There are multiple ways to achieve this. One of them being the publishReplay-operator, which publishes the source stream as a ReplaySubject, followed by the refCount-operator, which handles (un-) subscribing as long as there’s at least one listener.

public bookmarks$ = this.currentUser$.pipe(
  switchMap(user => this.bookmarksService.getBookmarks(user.id)),
  publishReplay(1),
  refCount(),
);

Unsubscribing

On to the last point of this post. If you always use the async-pipe, there’s no need to worry about unsubscribing, as the pipe handles this by itself. So, of course, it makes a lot of sense to use it whenever possible. But there may be cases where you need to manually subscribe to observable-streams. In those cases, it is important, that you properly unsubscribe, or you will experience memory leaks. Using the takeUntil-operator was the cleanest way I found, to accomplish this.

The preceding setup in your component looks like this:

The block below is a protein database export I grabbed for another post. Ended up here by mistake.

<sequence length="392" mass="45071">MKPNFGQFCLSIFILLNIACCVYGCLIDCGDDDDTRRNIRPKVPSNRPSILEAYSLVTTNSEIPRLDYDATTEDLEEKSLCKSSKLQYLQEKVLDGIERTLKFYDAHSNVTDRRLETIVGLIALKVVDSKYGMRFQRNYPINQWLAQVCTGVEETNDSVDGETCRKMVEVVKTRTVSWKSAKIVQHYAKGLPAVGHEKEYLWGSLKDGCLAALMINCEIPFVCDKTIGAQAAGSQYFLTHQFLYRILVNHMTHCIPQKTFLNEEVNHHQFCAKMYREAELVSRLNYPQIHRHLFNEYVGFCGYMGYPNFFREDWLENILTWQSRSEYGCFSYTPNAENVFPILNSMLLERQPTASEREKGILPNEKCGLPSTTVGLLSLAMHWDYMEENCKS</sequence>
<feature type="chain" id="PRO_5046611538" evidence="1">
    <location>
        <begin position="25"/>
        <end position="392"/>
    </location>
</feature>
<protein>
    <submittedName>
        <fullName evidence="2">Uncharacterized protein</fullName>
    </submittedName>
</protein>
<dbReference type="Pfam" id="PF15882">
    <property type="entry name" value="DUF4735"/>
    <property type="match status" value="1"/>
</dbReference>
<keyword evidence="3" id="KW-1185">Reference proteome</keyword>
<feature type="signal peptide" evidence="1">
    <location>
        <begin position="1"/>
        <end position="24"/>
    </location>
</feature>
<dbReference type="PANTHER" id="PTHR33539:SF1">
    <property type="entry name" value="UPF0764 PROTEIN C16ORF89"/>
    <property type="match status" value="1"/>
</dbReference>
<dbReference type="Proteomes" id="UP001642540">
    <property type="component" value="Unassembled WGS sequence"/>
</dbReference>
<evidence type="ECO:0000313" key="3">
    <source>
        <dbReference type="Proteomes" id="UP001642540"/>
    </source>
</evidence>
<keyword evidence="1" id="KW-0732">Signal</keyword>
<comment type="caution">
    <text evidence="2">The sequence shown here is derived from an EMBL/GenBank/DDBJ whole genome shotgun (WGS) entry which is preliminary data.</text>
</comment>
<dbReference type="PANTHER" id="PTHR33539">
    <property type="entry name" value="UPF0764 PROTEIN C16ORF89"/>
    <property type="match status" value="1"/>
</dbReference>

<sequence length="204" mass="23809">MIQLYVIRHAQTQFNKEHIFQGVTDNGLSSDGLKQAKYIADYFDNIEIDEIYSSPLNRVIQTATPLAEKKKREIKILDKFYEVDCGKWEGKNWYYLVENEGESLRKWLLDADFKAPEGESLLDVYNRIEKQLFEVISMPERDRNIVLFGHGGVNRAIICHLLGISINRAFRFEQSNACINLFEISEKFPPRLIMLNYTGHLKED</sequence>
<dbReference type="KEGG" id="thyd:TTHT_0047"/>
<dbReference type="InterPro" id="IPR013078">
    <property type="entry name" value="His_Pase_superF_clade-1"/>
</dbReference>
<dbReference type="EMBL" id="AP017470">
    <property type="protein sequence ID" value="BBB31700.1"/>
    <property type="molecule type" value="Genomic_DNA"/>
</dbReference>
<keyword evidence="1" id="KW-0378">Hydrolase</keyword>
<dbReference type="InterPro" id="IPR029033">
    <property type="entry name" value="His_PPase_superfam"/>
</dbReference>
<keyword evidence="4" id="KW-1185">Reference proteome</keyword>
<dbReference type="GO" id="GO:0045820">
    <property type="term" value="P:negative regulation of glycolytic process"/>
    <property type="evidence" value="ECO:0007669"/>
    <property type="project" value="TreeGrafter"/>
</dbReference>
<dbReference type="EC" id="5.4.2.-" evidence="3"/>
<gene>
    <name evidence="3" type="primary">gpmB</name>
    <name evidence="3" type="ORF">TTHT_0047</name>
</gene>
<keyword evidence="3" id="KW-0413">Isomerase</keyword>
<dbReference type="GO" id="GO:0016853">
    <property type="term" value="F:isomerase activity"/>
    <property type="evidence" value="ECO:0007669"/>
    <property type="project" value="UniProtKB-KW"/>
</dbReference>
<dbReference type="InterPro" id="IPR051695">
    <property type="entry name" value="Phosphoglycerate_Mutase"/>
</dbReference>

private unsubscribe$ = new Subject();
public ngOnDestroy(): void {
  this.unsubscribe$.next();
  this.unsubscribe$.complete();
}

So on any stream that needs to be closed, you can just use the takeUntil-operator right before calling subscribe and your subscriptions will be closed as soon as your component is about to be destroyed.

this.bookmarks$
  .pipe(takeUntil(this.unsubscribe$))
  .subscribe(bookmarks => {
    // do something
  });

I really hope this helped some of you to get started in the world of Angular and RxJS, as it can be quite a bit intimidating at first.

Any questions and suggestions are very welcome. More content will follow.